Feature page

3569 Sergeant Walter Armstrong

2nd Bn Lancashire Fusiliers
Number 3569 Sergeant Walter Armstrong was only 23 years old when on the 8th Feb, 1893 at St Stephen, Parish Church, Elton he married Florence Jackson who was then 21 and living at 267 Bolton Road Bury.

Walter was at that time living in Wellington Barracks and was soon to go to the Sudan to fight at Omdurman with the 2nd Bn The Lancashire Fusiliers.

Following the Sudan campaign (note on this pic he wears the Campaign medal and also the Khedive's star)

Walter is seated 3rd from the left on front row

He was then off to fight in the Boer war with the LFs and is listed as having fought at Spion Kop.

Walter is first on left front row
Note his South Africa medals.

He was discharged from the British army on the 16th January 1913 to pension, by which time he was the father of 8 children, and he emmigrated to Australia the same year.

Within 4 weeks of arriving in Australia, this remarkable man at the age of 41 years and 4 months enlisted as number 967 Sgt Walter Armstrong into the Artillery of The Australian Imperial Force and went off to war with them to Gallipoli and Mudros. !

He was quickly promoted to CSM and later to RSM.

Having survived Omdurman, Spion Kop and Gallipoli and Mudros , he was posted to the UK as an Instructor in some capacity until his dicharge back in Australia in 1919.

His British Army service records were destroyed in the WW2 London Blitz, but his AIF records are below and make fascinating reading.

A fine story of a fine man, who served the Empire for at least 31 years and saw more action than is imaginable.

Dear Captain Eastwood,

I congratulate you on moving so quickly to set Walter up on your website and we are very excited about the manner in which you have presented it.

Minor corrections:- His discharge was 16 1 1913 to pension.
He was in France but only Hospital stays are recorded
He was awarded the French Croix de Guerre also

A few anecdotes my mother, Florence Armstrong, told me -

I was 3 -1/2 years old when Walter Armstrong died - my memory is of an old man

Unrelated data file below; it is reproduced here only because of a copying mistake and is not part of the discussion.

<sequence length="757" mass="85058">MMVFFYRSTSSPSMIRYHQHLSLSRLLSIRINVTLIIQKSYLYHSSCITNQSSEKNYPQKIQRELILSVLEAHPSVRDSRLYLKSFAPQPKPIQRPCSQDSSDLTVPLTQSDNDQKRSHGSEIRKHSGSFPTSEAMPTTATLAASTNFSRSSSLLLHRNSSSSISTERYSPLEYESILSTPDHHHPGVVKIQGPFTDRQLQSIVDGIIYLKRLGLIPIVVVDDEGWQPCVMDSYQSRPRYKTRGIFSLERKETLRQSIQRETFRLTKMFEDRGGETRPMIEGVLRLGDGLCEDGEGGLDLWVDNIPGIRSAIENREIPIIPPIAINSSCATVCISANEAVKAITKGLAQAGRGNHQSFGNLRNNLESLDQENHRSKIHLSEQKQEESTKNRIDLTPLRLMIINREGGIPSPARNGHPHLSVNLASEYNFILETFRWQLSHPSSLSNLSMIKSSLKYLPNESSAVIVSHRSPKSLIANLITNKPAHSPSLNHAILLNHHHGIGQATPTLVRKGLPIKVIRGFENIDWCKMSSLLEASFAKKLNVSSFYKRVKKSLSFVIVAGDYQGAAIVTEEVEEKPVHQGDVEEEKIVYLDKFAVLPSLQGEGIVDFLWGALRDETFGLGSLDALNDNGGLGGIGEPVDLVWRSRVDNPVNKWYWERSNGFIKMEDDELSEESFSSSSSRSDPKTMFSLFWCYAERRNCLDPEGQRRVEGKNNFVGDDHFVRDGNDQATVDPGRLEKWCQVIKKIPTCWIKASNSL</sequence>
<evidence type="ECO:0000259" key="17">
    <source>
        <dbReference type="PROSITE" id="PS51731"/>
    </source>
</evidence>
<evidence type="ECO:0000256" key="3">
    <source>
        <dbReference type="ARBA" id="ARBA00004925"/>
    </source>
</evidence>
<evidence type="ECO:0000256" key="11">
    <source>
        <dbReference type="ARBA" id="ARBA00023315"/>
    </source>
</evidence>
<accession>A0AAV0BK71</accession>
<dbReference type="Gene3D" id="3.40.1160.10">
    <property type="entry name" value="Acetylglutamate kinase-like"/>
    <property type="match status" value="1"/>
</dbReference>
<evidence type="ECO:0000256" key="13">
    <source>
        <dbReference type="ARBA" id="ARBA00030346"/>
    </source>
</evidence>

Everyone looks old when you are that age. He lived in our home in Bankstown until he went to hospital and I can vaguely remember visiting him there with my older brother and mother and Father. Walter died in March 1938 in hospital. His age on that certificate was given as 68 years.

The story I was told about him was that when World War1 was about to break out he resigned his Commission with the Fusiliers and came to Australia in 1913. (The signed copy of his 'Attestation Paper of Persons Enlisted for Service Abroad' (25 9 1914) indicates that he was, in fact, discharged to pension on 16 1 1913).. He appears to have reached Australia some time in 1913 or 1914, looking about before bringing his family out. This did not occur until 1920.

Australian soldiers got 2 bob (shillings) a day more pay. and he decided to enlist here. To be eligible to enlist in the Australian army he understated his age by 3 or 4 years..

We do not have any actual birthdate but we estimate it as 1870 -3. However, the Marriage Certificate points to 1870, as you have stated, for him and we assume he was most likely born about 1870. - I was hoping that your old records would have shown us his actual birthdate. His birthplace appears in various document as Rochester, Salford and Northampton
When the Australian troops were training in Egypt prior to the Gallipoli campaign Lord Kitchener recognised him and said "What are you doing here?" Walters response was
"Same as you Sir."

From all of what I can only now assume he was too old for the English Army and as a
Career soldier and knowing that war was imminent he must have realised he would not be able to rejoin his regiment and paid his way to Australia and joined the AIF 7th SEPTEMBER 1914.